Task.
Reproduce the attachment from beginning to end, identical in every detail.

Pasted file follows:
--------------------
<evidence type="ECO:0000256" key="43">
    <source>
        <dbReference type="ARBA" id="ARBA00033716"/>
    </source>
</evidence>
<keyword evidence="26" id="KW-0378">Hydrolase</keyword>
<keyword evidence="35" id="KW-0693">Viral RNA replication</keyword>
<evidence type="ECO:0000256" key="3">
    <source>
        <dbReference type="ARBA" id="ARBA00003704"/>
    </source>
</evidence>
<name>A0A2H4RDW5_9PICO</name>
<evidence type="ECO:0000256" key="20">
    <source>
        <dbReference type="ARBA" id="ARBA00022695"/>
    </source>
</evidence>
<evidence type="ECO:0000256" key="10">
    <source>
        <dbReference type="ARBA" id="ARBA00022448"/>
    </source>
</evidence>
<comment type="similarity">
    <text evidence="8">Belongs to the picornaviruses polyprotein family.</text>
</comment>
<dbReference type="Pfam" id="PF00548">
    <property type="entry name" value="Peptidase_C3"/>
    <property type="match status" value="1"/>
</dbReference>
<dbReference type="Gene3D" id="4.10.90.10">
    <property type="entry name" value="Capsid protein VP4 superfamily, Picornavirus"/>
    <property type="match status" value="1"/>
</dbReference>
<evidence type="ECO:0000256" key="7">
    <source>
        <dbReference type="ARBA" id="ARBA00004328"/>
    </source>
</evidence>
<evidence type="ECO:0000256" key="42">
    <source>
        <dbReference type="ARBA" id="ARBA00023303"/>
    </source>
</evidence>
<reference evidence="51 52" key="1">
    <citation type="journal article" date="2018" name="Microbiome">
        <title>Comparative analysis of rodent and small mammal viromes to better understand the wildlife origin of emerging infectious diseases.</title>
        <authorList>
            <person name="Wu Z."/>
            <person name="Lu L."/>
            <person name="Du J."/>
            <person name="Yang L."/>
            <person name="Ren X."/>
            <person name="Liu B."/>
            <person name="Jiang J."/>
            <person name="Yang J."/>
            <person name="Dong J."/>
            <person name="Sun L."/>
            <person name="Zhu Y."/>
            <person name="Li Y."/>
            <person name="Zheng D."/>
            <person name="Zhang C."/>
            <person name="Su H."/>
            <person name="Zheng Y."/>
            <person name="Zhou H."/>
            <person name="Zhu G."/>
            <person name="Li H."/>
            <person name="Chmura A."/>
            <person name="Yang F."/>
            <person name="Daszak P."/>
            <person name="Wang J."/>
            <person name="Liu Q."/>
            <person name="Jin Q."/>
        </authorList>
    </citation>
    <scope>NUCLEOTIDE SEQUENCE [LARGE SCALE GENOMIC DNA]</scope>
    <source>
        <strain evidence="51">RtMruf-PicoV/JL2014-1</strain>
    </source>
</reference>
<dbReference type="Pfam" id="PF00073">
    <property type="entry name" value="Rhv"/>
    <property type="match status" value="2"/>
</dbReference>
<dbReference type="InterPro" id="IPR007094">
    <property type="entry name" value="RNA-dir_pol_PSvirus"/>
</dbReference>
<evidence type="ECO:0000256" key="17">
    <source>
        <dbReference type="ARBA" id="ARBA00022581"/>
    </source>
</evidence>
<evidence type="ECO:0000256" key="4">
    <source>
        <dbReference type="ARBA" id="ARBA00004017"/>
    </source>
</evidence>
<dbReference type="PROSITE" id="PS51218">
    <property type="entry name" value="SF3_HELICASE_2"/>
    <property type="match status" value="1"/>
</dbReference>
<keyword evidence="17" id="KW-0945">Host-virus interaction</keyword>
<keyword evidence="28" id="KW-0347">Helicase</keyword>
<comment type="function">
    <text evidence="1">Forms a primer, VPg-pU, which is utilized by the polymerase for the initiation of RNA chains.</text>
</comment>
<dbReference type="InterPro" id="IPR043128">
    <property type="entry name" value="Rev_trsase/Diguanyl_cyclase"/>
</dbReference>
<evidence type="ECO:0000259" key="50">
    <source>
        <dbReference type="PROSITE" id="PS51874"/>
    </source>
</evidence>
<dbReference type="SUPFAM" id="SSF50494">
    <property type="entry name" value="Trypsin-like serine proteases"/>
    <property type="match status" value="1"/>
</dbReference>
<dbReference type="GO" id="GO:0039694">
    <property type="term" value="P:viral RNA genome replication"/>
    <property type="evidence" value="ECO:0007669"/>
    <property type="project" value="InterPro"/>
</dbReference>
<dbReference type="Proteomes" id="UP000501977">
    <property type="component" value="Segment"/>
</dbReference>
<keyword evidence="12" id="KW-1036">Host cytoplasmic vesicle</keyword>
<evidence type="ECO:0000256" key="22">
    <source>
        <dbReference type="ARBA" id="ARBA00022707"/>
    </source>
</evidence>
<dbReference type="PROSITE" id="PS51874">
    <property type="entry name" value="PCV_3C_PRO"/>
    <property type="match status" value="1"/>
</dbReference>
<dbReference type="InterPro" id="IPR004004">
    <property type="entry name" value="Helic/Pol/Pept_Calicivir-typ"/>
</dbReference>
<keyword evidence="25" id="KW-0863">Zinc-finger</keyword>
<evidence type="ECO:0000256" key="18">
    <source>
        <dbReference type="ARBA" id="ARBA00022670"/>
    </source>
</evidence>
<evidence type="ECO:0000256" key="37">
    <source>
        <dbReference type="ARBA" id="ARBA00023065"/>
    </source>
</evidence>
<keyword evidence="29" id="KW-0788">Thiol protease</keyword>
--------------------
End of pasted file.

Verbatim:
<evidence type="ECO:0000256" key="43">
    <source>
        <dbReference type="ARBA" id="ARBA00033716"/>
    </source>
</evidence>
<keyword evidence="26" id="KW-0378">Hydrolase</keyword>
<keyword evidence="35" id="KW-0693">Viral RNA replication</keyword>
<evidence type="ECO:0000256" key="3">
    <source>
        <dbReference type="ARBA" id="ARBA00003704"/>
    </source>
</evidence>
<name>A0A2H4RDW5_9PICO</name>
<evidence type="ECO:0000256" key="20">
    <source>
        <dbReference type="ARBA" id="ARBA00022695"/>
    </source>
</evidence>
<evidence type="ECO:0000256" key="10">
    <source>
        <dbReference type="ARBA" id="ARBA00022448"/>
    </source>
</evidence>
<comment type="similarity">
    <text evidence="8">Belongs to the picornaviruses polyprotein family.</text>
</comment>
<dbReference type="Pfam" id="PF00548">
    <property type="entry name" value="Peptidase_C3"/>
    <property type="match status" value="1"/>
</dbReference>
<dbReference type="Gene3D" id="4.10.90.10">
    <property type="entry name" value="Capsid protein VP4 superfamily, Picornavirus"/>
    <property type="match status" value="1"/>
</dbReference>
<evidence type="ECO:0000256" key="7">
    <source>
        <dbReference type="ARBA" id="ARBA00004328"/>
    </source>
</evidence>
<evidence type="ECO:0000256" key="42">
    <source>
        <dbReference type="ARBA" id="ARBA00023303"/>
    </source>
</evidence>
<reference evidence="51 52" key="1">
    <citation type="journal article" date="2018" name="Microbiome">
        <title>Comparative analysis of rodent and small mammal viromes to better understand the wildlife origin of emerging infectious diseases.</title>
        <authorList>
            <person name="Wu Z."/>
            <person name="Lu L."/>
            <person name="Du J."/>
            <person name="Yang L."/>
            <person name="Ren X."/>
            <person name="Liu B."/>
            <person name="Jiang J."/>
            <person name="Yang J."/>
            <person name="Dong J."/>
            <person name="Sun L."/>
            <person name="Zhu Y."/>
            <person name="Li Y."/>
            <person name="Zheng D."/>
            <person name="Zhang C."/>
            <person name="Su H."/>
            <person name="Zheng Y."/>
            <person name="Zhou H."/>
            <person name="Zhu G."/>
            <person name="Li H."/>
            <person name="Chmura A."/>
            <person name="Yang F."/>
            <person name="Daszak P."/>
            <person name="Wang J."/>
            <person name="Liu Q."/>
            <person name="Jin Q."/>
        </authorList>
    </citation>
    <scope>NUCLEOTIDE SEQUENCE [LARGE SCALE GENOMIC DNA]</scope>
    <source>
        <strain evidence="51">RtMruf-PicoV/JL2014-1</strain>
    </source>
</reference>
<dbReference type="Pfam" id="PF00073">
    <property type="entry name" value="Rhv"/>
    <property type="match status" value="2"/>
</dbReference>
<dbReference type="InterPro" id="IPR007094">
    <property type="entry name" value="RNA-dir_pol_PSvirus"/>
</dbReference>
<evidence type="ECO:0000256" key="17">
    <source>
        <dbReference type="ARBA" id="ARBA00022581"/>
    </source>
</evidence>
<evidence type="ECO:0000256" key="4">
    <source>
        <dbReference type="ARBA" id="ARBA00004017"/>
    </source>
</evidence>
<dbReference type="PROSITE" id="PS51218">
    <property type="entry name" value="SF3_HELICASE_2"/>
    <property type="match status" value="1"/>
</dbReference>
<keyword evidence="17" id="KW-0945">Host-virus interaction</keyword>
<keyword evidence="28" id="KW-0347">Helicase</keyword>
<comment type="function">
    <text evidence="1">Forms a primer, VPg-pU, which is utilized by the polymerase for the initiation of RNA chains.</text>
</comment>
<dbReference type="InterPro" id="IPR043128">
    <property type="entry name" value="Rev_trsase/Diguanyl_cyclase"/>
</dbReference>
<evidence type="ECO:0000259" key="50">
    <source>
        <dbReference type="PROSITE" id="PS51874"/>
    </source>
</evidence>
<dbReference type="SUPFAM" id="SSF50494">
    <property type="entry name" value="Trypsin-like serine proteases"/>
    <property type="match status" value="1"/>
</dbReference>
<dbReference type="GO" id="GO:0039694">
    <property type="term" value="P:viral RNA genome replication"/>
    <property type="evidence" value="ECO:0007669"/>
    <property type="project" value="InterPro"/>
</dbReference>
<dbReference type="Proteomes" id="UP000501977">
    <property type="component" value="Segment"/>
</dbReference>
<keyword evidence="12" id="KW-1036">Host cytoplasmic vesicle</keyword>
<evidence type="ECO:0000256" key="22">
    <source>
        <dbReference type="ARBA" id="ARBA00022707"/>
    </source>
</evidence>
<dbReference type="PROSITE" id="PS51874">
    <property type="entry name" value="PCV_3C_PRO"/>
    <property type="match status" value="1"/>
</dbReference>
<dbReference type="InterPro" id="IPR004004">
    <property type="entry name" value="Helic/Pol/Pept_Calicivir-typ"/>
</dbReference>
<keyword evidence="25" id="KW-0863">Zinc-finger</keyword>
<evidence type="ECO:0000256" key="18">
    <source>
        <dbReference type="ARBA" id="ARBA00022670"/>
    </source>
</evidence>
<evidence type="ECO:0000256" key="37">
    <source>
        <dbReference type="ARBA" id="ARBA00023065"/>
    </source>
</evidence>
<keyword evidence="29" id="KW-0788">Thiol protease</keyword>